Released by: Varese Sarabande
Release date: 1986
Total running time: 41:57

The Best Of Star Trek, Volume One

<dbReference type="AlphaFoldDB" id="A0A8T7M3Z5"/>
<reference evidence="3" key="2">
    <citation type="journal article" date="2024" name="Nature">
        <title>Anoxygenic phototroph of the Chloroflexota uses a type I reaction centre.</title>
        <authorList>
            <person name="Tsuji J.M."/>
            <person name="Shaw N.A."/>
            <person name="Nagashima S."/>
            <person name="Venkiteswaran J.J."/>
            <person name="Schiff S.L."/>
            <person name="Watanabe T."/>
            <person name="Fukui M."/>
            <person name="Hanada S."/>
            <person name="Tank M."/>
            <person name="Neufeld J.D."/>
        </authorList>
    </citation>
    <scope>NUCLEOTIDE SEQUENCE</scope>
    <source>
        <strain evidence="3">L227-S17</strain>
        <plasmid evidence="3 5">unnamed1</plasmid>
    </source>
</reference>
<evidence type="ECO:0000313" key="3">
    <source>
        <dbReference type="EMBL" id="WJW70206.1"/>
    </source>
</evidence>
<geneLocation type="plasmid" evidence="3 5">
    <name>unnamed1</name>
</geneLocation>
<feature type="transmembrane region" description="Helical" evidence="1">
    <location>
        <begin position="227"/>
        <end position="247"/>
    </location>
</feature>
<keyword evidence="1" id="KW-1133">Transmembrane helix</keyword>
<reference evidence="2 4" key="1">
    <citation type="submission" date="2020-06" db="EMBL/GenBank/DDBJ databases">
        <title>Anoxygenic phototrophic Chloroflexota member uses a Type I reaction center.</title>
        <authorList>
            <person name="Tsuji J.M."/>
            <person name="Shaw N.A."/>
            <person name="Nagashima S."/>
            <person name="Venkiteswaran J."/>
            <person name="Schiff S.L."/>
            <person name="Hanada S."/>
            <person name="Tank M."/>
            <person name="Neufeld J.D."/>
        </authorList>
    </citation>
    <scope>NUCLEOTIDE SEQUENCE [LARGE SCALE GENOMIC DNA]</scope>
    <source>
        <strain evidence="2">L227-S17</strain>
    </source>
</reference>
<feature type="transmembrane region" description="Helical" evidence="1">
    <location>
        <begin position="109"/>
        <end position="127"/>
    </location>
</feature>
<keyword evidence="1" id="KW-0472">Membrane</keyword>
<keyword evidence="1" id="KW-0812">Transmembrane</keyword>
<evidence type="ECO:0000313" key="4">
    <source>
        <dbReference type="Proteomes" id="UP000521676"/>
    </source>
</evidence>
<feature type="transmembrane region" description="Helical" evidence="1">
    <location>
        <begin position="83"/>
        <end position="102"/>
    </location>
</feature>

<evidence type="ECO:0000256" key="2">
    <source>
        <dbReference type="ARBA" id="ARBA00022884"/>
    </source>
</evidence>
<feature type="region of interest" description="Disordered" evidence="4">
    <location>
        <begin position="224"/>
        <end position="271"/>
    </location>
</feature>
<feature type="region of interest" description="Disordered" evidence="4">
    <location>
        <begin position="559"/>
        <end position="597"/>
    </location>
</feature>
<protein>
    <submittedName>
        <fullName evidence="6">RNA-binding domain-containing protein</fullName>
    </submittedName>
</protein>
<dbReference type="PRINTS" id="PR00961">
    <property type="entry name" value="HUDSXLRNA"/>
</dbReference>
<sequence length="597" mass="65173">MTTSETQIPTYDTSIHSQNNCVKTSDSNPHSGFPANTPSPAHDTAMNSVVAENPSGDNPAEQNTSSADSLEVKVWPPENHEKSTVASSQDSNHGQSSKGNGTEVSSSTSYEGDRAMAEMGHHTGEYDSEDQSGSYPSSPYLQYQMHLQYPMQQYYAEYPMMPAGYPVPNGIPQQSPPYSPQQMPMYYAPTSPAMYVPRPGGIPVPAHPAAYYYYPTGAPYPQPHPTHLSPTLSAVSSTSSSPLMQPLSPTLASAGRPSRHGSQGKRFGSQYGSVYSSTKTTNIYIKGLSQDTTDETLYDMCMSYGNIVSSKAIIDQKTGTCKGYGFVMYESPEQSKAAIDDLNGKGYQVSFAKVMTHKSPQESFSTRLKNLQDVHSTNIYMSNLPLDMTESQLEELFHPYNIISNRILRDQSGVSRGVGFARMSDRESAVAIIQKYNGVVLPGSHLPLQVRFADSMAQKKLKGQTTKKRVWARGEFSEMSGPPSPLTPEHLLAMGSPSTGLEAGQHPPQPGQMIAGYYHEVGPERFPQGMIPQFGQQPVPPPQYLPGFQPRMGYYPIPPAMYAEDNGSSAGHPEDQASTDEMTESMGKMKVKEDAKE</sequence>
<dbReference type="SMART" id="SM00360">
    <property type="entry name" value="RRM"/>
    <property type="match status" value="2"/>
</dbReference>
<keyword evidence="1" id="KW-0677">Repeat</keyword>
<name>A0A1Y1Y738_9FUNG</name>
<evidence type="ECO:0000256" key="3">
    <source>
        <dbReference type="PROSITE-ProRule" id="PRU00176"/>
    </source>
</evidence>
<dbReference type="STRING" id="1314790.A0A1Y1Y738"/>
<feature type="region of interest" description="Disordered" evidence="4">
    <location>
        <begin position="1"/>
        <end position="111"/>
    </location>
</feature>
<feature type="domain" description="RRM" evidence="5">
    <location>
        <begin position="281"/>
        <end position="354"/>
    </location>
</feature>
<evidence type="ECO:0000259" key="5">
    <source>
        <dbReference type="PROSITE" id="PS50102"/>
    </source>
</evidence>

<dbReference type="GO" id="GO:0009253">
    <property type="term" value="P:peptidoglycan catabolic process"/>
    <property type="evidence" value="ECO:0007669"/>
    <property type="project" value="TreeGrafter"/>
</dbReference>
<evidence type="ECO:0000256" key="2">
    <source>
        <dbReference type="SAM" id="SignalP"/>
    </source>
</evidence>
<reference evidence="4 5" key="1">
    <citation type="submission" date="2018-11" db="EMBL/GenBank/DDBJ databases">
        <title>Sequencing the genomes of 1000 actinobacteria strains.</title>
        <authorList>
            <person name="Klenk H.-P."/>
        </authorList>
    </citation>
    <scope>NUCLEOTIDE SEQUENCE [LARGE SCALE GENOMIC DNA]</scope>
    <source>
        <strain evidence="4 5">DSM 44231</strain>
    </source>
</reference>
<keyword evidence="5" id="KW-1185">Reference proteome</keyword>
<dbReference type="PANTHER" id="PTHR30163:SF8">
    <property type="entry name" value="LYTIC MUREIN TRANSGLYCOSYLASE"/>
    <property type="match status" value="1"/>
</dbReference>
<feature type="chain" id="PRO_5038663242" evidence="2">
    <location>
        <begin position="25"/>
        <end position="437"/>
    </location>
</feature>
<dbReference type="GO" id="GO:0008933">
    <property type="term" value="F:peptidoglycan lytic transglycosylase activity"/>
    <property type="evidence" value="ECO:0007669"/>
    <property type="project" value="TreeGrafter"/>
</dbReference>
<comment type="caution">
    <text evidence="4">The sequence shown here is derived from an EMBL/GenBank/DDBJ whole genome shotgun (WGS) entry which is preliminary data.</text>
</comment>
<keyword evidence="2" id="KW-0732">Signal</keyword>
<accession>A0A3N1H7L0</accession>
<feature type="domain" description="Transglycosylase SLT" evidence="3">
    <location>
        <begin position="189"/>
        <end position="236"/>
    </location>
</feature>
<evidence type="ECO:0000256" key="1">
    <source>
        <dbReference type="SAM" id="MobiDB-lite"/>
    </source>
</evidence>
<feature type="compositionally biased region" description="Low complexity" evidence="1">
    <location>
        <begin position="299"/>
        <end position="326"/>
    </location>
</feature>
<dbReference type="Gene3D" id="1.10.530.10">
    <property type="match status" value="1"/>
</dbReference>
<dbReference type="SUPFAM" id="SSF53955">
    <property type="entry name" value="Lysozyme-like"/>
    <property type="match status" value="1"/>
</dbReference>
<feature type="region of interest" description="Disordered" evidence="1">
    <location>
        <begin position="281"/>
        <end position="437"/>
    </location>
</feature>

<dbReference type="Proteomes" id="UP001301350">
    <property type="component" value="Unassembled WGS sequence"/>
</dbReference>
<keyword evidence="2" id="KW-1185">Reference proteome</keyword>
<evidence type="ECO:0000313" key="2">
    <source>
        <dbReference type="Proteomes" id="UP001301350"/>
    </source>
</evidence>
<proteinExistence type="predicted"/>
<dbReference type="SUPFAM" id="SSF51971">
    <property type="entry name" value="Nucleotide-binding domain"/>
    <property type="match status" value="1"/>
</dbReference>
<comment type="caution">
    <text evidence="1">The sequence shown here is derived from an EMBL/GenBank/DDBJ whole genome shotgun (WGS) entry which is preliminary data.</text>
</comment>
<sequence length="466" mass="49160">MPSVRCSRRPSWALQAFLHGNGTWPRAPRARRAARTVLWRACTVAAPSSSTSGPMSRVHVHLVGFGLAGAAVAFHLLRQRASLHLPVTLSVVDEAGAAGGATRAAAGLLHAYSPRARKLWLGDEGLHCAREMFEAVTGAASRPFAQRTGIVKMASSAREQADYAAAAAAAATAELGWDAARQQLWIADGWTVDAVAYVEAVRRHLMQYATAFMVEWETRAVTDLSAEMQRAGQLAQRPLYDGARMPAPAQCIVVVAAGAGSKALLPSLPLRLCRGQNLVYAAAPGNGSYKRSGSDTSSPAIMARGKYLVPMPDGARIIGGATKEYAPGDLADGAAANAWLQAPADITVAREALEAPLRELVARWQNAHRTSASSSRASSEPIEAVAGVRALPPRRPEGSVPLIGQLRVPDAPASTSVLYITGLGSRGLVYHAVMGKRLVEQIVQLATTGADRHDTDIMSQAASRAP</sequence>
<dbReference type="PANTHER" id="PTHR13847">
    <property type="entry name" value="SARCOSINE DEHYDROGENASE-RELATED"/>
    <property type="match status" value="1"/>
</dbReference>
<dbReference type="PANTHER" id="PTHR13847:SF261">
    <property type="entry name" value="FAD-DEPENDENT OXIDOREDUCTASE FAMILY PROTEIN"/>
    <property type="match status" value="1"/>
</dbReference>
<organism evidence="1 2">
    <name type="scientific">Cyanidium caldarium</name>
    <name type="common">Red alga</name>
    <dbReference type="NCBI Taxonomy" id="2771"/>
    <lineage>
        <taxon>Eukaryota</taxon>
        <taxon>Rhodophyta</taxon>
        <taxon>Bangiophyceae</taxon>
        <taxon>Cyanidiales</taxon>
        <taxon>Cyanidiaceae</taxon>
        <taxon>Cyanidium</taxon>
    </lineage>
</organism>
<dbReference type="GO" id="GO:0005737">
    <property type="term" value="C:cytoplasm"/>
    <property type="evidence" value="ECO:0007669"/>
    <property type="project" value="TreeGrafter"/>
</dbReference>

The Best Of Star Trek Volume 1Released simultaneously with the Star Trek: First Contact soundtrack, this disc is a sort of stellar sampler, with music from at least one episode of each of the Star Trek series. Representing the original series, and again beautifully remastered as was the case with GNP Crescendo’s second and third albums of original Trek music, are the Alexander Courage signature theme and several minutes of whimsical music from 1967’s all-time-favorite The Trouble With Tribbles. The sound quality is so clear that it’s hard to believe these sessions were recorded three decades ago. Star Trek: The Next Generation gets a double dose of episodic scores after its own rendition of the combined themes of Courage and Jerry Goldsmith. First up is a synthesizer-heavy and action-packed selection of music from 1988’s Heart Of Glory, in which future Best Of Both Worlds composer Ron Jones flexes his melodic muscle in a way that future Trek music makers would not get to enjoy for a long time. Then, the very popular flute-solo theme from 1992’s Inner Light episode is given a lavish, never-before-heard treatment with an orchestral backing, a kind of solo concerto waltz with the flute in the audio foreground. Jay Chattaway’s other music from that episode is not reflected in this piece, but the sheer beauty of it is more than satisfying. Dennis McCarthy then strikes up a more percussive revival of the Deep Space Nine theme, even more rhythmic than the current version on which it is based, and then continues with cues from the sentimental and well-loved episode The Visitor. Then, the terrible edit version of Goldsmith’s Voyager theme – the same version which appeared on the Voyager CD single – introduces the Voyager portion of the album. McCarthy more than makes up for the horribly edited theme with his boisterous, heraldic music from the Viking-influenced story Heroes And Demons. This is an album from which Trek fans should find at least one piece of music to love, either in the more recent material’s 3 out of 4subtle textures or the action cues from the original Trek and early Next Generation. There is not a refrigerator magnet with this disc, sorry. I’d buy most any album of Star Trek scores, but the chance to hear yet again the remastered music of the original series and some belligerent Ron Jones action cues is enough for me to recommend this one.